Presentation on theme: "A Star’s Color, Temperature, and Brightness are Related!"— Presentation transcript:
1A Star’s Color, Temperature, and Brightness are Related!
2The BeginningsLate 1800’s, early 1900’s – how light is produced by atoms is being intensely studied by…Gustav Kirchoff (remember Mr. Spectroscopy?)Max Planck…Josef Stefan...Ludwig Boltzmann…Albert EinsteinAll these guys don’t sound familiar? (Take more chemistry and they will!)
3Black BodiesDuring the same time as our Civil War, in 1862, Gustav Kirchoff coins the phrase “black body” to describe an imaginary object that would perfectly absorb any light (of any wavelength) that hit it.No light transmitted through, no light reflected off, just totally absorbed.
4More KirchoffKirchoff realized that any object that would be a perfect absorber of light would also be a perfect emitter…but the amount of light energy it would give off each second (its brightness or luminosity) and the color of the light would be related to the object’s temperature.
5ExamplesMolten lava and hot iron are two good examples of black bodies, but…a star is an excellent black body emitter.
6Moving Right AlongMax Planck, a German physicist, was able to make theoretical predictions of how much light of each color or wavelength would be given off by a perfect black body at any given temperature.These predictions or models are today called Planck Curves.
8What do you notice?What 2 characteristics of the curves change as the temperature increases?The size of the curve increases.(2) The peak of the curves shift to the left, to shorter wavelengths & higherenergies.
9Can we draw some conclusions? Hotter stars should be brighter than cooler stars.Hotter stars should emit more of their light at shorter wavelengths (bluer light) while cooler stars should emit more of their light at longer wavelengths (redder light).Notice however that all stars emit some energy at all wavelengths!
10Stick with me!In 1879, Josef Stefan discovered that the luminosity of a star was proportional to the temperature raised to the 4th power.In 1884, Stefan’s observations were confirmed when Ludwig Boltzmann derived Stefan’s equation from simpler thermodynamic equations.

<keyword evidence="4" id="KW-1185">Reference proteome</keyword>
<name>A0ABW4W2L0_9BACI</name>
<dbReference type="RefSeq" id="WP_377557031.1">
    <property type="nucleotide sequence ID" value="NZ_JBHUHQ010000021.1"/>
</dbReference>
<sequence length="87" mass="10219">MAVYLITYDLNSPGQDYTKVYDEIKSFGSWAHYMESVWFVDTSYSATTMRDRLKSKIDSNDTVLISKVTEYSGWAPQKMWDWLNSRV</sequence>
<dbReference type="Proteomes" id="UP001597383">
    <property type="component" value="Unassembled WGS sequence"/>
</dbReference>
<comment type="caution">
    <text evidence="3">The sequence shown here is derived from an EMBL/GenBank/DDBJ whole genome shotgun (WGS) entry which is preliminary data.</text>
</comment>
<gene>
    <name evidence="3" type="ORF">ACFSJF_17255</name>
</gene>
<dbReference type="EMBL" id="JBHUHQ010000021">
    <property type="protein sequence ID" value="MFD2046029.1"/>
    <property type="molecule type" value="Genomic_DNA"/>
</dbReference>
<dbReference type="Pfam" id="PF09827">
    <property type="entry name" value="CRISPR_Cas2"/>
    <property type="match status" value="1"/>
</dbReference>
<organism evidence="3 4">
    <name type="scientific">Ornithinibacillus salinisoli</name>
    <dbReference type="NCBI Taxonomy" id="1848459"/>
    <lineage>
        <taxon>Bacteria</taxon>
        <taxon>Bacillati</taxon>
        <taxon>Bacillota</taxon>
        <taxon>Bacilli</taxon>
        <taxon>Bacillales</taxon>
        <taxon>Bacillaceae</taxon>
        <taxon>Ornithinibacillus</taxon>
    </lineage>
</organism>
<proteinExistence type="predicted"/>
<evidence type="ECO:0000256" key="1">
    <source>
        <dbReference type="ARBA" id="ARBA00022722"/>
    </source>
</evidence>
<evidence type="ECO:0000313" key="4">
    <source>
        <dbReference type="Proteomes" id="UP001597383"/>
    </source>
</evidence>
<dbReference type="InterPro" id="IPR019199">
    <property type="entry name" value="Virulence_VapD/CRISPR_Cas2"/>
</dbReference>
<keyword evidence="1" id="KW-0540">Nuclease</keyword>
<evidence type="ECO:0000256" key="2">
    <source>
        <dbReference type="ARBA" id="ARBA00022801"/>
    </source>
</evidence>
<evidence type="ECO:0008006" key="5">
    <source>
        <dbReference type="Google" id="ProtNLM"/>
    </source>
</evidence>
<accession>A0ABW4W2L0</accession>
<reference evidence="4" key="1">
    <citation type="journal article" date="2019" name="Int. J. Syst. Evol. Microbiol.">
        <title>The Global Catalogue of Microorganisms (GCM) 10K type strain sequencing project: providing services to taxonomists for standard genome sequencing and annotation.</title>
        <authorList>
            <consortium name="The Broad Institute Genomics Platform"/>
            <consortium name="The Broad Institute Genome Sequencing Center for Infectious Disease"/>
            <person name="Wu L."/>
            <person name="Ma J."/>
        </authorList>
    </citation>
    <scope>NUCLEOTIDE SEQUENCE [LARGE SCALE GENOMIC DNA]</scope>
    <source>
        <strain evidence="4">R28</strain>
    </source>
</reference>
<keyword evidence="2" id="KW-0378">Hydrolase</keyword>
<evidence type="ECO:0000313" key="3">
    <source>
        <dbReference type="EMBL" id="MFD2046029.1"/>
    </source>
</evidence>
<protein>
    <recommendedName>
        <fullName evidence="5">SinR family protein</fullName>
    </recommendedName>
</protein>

11Stefan-Boltzmann LawToday, we honor both scientists by naming the equation after them…the Stefan-Boltzmann Law:At the surface of the star, the energy that’s given off per square meter (Watts / m2) called the luminous flux is...W / m2 = x T4
12An ExampleAt 100 K (cold enough to freeze you solid in just seconds), a black body would emit only 5.67 W/m2.At 10x hotter, 1000 K, the same black body would emit 104 times as much light energy, or 56,700 W/m2.
13You Try…If the temperature of a star were to suddenly double, how much brighter would the star become?If the temperature of a star somehow fell to 1/3 of what it was, how much fainter would the star become?24 = 16 times brighter (1/3)4 = 1/81, or 81 times dimmer
14The Other Half of the Puzzle In 1893, Wilhelm Wien (pronounce “vine”) discovered by experiment the relationship between the “main” color of light given off by a hot object and its temperature.By “main” color, I mean the peak wavelength, called λmax , at the top of the Planck Curve.
15For each curve, thetop of the curve is thepeak wavelength.
16Wien’s LawWien’s Law says that the peak wavelength is proportional to the inverse of the temperature:λmax = 2.9 x 106 T = 2.9 x 106T λmaxT must be in Kelvin, and λmax in nanometers.
17Examples What is the peak wavelength of our sun, with a T = 5750 K? What is the peak wavelength of a star with a surface temperature of 3500 K?2.9 x = nm (yellowish-green)5750 K2.9 x = nm (this star emits the3500 K majority of its light asinfrared, IR).
18ExamplesA reddish star has a peak wavelength of 650 nm. What is the star’s temperature?A star has a peak wavelength in the ultra-violet of 300 nm. What is the star’s temperature?2.9 x = K (cooler than the sun)650 nm2.9 x = K300 nm
19UsesWe now have a “color thermometer” that we can use to determine the temperature of any astronomical object, just by examining the light the object gives off.Astronomers have found that different classes of objects are at different temperatures and give off different peak wavelengths.
20What kinds of objects?Clouds of cold hydrogen gas (nebulae) emit radio waves
21Warmer clouds of molecules where stars form emit microwaves and IR.